Afghan President Hamid Karzai and NATO-led forces have reached an agreement on the departure of foreign troops from a strategically key province near the capital, coalition forces said, but it was unclear if US special forces would leave.
An Afghan Ministry of Defense spokesman told reporters in Kabul that the elite US force would quit Wardak Province within a few days, despite earlier US concerns that their departure would leave a security vacuum.
The NATO-led International Security Assistance Force (ISAF) in Afghanistan in a statement said that Afghan security forces would take over security from coalition forces in Wardak, but did specifically mention the withdrawal of US special forces.
The expulsion of US special forces has raised fears that Taliban and Hezb-i-Islami militants might use Wardak, just a 40-minute drive away from Kabul, as a launch pad for attacks on the capital.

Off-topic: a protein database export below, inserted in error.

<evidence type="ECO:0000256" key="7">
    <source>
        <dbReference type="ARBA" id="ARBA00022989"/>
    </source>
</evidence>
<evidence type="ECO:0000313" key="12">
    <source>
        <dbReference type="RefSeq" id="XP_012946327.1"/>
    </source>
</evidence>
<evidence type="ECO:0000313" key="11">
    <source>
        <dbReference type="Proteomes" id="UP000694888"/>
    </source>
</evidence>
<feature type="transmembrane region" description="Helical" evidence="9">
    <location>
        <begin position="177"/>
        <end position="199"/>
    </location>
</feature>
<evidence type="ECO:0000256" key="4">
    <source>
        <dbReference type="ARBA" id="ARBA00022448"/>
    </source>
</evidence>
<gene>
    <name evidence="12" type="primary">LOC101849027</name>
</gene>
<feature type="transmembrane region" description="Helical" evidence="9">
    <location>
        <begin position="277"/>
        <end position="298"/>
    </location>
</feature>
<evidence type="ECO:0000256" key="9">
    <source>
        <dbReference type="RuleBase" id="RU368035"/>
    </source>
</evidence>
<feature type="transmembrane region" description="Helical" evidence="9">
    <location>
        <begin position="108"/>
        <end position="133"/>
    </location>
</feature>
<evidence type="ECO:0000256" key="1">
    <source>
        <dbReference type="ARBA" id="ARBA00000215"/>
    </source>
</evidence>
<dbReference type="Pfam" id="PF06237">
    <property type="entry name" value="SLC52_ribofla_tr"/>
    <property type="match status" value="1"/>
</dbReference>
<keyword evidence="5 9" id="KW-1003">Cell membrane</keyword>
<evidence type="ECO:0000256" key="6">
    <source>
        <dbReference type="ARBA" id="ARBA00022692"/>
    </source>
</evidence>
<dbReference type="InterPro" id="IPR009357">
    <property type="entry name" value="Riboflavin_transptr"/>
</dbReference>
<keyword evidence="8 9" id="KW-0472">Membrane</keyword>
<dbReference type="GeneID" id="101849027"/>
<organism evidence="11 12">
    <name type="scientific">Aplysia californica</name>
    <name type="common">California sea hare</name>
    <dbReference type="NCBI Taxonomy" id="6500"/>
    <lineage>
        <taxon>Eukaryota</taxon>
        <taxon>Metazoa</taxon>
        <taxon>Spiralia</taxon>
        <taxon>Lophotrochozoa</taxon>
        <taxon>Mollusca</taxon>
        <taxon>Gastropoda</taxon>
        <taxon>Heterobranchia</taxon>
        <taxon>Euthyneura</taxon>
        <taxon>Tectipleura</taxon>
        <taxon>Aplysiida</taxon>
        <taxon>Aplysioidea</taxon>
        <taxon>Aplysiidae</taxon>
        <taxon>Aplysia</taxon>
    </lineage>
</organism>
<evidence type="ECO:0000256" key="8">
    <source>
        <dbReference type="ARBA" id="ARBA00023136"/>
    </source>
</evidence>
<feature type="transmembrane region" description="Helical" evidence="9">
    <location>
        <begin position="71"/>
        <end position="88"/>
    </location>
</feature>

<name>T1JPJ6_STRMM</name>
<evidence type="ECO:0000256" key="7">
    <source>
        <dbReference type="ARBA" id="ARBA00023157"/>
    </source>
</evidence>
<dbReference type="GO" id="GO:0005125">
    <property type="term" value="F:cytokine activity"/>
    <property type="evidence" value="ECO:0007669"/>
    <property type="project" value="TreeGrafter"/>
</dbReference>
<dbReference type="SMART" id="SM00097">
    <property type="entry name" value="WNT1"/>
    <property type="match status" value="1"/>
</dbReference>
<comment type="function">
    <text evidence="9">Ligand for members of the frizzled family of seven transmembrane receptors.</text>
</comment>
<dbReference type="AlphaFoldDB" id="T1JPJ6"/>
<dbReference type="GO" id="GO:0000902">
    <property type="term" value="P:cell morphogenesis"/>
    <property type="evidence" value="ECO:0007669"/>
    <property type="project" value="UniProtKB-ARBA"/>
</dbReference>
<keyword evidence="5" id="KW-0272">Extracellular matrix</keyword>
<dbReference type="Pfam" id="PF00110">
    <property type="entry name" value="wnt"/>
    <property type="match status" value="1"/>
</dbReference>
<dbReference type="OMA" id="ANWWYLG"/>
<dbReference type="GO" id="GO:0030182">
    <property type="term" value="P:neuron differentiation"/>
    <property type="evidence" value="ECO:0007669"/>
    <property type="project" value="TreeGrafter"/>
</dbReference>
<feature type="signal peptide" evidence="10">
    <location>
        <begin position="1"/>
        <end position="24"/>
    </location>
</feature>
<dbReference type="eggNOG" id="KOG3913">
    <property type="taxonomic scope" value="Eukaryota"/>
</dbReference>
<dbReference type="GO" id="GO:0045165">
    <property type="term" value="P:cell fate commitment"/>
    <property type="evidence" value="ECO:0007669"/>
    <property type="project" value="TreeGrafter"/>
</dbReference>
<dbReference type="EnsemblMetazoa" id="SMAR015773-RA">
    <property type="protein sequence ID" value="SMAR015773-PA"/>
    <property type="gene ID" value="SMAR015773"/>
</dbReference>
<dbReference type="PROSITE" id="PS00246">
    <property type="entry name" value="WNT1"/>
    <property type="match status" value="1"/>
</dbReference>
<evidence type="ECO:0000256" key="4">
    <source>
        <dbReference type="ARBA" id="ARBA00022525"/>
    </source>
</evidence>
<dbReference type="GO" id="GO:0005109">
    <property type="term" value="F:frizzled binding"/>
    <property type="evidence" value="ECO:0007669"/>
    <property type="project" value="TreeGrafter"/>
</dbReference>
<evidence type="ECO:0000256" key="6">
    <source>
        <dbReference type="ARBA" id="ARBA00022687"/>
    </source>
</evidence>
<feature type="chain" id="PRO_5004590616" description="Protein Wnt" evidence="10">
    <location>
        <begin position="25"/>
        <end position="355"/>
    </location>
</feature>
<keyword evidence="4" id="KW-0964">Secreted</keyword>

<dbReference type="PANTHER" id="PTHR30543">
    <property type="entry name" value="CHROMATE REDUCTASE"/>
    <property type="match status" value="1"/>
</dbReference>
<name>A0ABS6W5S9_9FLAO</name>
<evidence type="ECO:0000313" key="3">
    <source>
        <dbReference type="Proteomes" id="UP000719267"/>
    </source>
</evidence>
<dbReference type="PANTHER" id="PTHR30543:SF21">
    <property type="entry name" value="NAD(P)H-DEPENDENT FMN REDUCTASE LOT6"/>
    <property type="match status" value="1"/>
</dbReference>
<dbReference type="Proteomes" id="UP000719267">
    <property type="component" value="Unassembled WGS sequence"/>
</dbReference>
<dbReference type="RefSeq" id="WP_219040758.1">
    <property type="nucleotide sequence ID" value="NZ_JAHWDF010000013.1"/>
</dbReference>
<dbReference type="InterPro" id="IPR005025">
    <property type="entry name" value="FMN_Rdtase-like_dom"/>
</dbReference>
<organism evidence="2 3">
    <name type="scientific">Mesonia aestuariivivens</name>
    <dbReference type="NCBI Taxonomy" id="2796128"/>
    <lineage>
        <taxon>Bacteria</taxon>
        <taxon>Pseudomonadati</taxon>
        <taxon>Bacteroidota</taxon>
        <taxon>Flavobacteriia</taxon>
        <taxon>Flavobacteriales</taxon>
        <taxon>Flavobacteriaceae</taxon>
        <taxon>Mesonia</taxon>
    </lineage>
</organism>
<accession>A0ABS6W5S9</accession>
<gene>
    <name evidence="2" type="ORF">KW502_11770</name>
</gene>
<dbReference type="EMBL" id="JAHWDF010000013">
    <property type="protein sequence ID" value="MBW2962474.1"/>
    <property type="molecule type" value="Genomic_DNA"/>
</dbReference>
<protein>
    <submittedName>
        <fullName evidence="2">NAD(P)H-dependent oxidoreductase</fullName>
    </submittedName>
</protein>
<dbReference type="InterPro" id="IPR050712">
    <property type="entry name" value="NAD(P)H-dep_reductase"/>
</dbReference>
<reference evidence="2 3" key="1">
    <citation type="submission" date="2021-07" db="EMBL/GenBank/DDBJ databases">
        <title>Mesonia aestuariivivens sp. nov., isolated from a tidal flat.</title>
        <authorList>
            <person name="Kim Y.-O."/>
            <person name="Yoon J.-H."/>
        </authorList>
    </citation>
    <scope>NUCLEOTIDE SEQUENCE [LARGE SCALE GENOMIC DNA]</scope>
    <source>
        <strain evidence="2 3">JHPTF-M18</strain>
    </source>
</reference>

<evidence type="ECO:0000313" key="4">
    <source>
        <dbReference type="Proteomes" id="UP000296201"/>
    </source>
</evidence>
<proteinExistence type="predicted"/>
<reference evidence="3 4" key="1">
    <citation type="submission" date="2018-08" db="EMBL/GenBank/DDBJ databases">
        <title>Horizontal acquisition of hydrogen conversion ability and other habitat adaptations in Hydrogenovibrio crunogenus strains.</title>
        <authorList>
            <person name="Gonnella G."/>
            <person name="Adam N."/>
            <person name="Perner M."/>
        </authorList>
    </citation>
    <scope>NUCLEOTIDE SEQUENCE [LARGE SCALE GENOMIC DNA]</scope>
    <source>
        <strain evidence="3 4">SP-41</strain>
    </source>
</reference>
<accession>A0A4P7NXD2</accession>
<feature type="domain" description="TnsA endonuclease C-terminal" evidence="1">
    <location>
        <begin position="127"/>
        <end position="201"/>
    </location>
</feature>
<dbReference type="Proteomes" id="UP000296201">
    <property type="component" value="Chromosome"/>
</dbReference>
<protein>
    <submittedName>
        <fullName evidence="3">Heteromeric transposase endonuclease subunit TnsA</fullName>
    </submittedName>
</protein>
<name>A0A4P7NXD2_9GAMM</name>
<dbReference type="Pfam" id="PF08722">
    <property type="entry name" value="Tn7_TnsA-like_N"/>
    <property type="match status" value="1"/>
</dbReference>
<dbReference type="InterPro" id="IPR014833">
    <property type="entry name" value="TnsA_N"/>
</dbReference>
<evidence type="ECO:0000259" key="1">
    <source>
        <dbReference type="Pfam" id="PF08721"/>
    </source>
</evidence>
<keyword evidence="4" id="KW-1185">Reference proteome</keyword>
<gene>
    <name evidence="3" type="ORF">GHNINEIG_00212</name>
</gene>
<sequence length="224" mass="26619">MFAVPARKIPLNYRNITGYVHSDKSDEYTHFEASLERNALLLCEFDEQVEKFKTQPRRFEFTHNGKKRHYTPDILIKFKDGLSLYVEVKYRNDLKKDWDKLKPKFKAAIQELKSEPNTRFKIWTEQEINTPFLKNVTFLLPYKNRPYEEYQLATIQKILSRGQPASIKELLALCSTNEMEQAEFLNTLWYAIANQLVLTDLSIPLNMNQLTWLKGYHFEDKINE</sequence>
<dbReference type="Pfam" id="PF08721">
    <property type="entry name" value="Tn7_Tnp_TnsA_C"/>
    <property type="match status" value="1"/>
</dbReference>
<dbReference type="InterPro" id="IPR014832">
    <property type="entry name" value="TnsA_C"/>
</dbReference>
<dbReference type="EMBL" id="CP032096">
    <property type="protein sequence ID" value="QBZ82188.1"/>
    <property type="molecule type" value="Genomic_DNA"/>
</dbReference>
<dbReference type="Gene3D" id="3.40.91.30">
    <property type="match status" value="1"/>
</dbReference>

Karzai first ordered their expulsion last month after villagers accused them of torturing and killing civilians, which the US denied.
Despite the deadline for their departure expiring more than a week ago, special forces tasked with fighting the Taliban are still operating there, US and Afghan officials say.
Their continued deployment has angered Karzai, who has become increasingly critical of his Western allies operating in the country ahead of the departure of most foreign troops by the end of next year.
ISAF said the arrival of the Afghan security forces would “preclude the need for ALP [Afghan Local Police] and Coalition forces” in Wardak’s Nerkh District, a known hiding place of the Taliban.
“This plan meets the president’s intent and leverages the growing capacity and capability of the Afghan security forces to meet the security needs of this country,” ISAF Commander Joseph Dunford said.
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